Listen & Learn: Tips on Studying with the Help of Audio


As some of us head back to schools and campuses around the world, we thought we’d take a look at learning. Actually, more accurately a listen. Because of the headphones.

Better, or Different?

There isn’t a right or wrong way to learn, work or experience information, opinions, or a story. (Unless you’re on fire. Then you should deal with that first). Listening to a book or a podcast about your chosen subject isn’t necessarily the ‘easy way’. Like watching a movie based on the book, you’re not cheating; just doing it differently.


Roughly speaking, reading is something you put aside time to do. It can be a ritual. You might need a cup of tea, a comfy seat and ABSOLUTE SILENCE in order to get into a book. Listening requires no such preparation. It’s something that happens to you – not something you do yourself. And, as with anything else you listen to, it’s something you can choose to experience or not. You can zone out; focus on something else, like a game or a thought or a drive or a cat. Unlike a physical book, an audiobook doesn’t care whether you’re focusing: when you zone back in, it has moved on.

Generally, this makes listening more suited to something you can follow easily – something that isn’t going to switch you off. A traditional engineering textbook - or more “difficult” fiction - isn’t going to benefit much from recording. Stephen Fry probably can’t make Ulysses much easier.

The Eye & Ears of the Beholder

In some cases, an audiobook will get you much closer to the author than the voice in your own head ever could. Adam Buxton’s Ramble Book – released this year on audiobook before physical book – is an excellent example of this. It’s a book written in his voice, and features his own tangential rambles. It’s not hard to argue that the most ‘faithful’ version, then, is the one delivered by Adam Buxton; not read from the page by the tired voice in your head at the end of a long day.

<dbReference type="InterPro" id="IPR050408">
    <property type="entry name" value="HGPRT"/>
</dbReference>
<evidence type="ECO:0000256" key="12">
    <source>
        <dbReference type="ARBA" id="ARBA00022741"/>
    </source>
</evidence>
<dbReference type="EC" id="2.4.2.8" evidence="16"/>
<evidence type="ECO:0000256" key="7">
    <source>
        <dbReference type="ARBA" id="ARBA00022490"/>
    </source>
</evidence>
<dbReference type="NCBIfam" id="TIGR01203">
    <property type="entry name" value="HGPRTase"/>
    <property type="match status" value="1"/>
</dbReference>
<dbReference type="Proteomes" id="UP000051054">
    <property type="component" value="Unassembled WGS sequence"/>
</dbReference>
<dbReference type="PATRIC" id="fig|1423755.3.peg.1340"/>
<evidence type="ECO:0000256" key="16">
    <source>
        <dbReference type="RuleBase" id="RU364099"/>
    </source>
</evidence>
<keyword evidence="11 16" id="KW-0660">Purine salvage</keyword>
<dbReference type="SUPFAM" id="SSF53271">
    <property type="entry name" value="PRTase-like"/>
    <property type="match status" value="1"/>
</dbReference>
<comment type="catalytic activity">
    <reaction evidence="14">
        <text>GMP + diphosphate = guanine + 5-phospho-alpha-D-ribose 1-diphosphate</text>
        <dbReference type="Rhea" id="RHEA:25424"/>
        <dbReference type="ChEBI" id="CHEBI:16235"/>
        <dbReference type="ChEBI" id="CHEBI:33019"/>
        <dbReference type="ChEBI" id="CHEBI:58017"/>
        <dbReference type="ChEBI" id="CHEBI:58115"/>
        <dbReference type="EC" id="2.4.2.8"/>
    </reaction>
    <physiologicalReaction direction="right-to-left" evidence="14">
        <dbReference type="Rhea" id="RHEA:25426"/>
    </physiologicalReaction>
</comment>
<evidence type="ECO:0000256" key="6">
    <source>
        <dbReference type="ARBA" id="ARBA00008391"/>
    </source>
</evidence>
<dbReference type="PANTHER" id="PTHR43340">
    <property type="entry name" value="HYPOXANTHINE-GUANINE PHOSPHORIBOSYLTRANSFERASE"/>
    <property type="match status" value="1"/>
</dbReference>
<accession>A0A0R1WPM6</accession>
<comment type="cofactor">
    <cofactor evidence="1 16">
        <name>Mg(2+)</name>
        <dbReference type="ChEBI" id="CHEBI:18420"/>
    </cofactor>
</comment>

It also depends on the reader. For a lot of people who have difficulty reading at the best of times; or when they’re tired and stressed; audio books and podcasts are a god-send. It’s a way to experience the stories and articles that everyone’s talking about without having to endure the nauseating feeling that the letters are bouncing around the page in front of you.

Has 2020 Done Something Right For Once?

This year has obviously changed learning and working for a lot of people. A lot of those changes may last – for better or worse. But both learning and working can be like a healthy diet – the best outcome will be if you listen to some bits, read and re-read the harder bits, interact with the interesting stuff and discuss the rest. If 2020 has done anything right, it’s forcing us to find a balance more attuned to a connected world.

The great scientists and philosophers may well have just had books, pencils and paper, but they would probably have appreciated the computing power of the space program in their ears, pockets and shoulder bags. Marie Curie might have loved levelling up on Duolingo. Plato might have enjoyed the odd murder podcast. Newton could have benefitted from an evening of EDM to take his mind off it. You don’t know.

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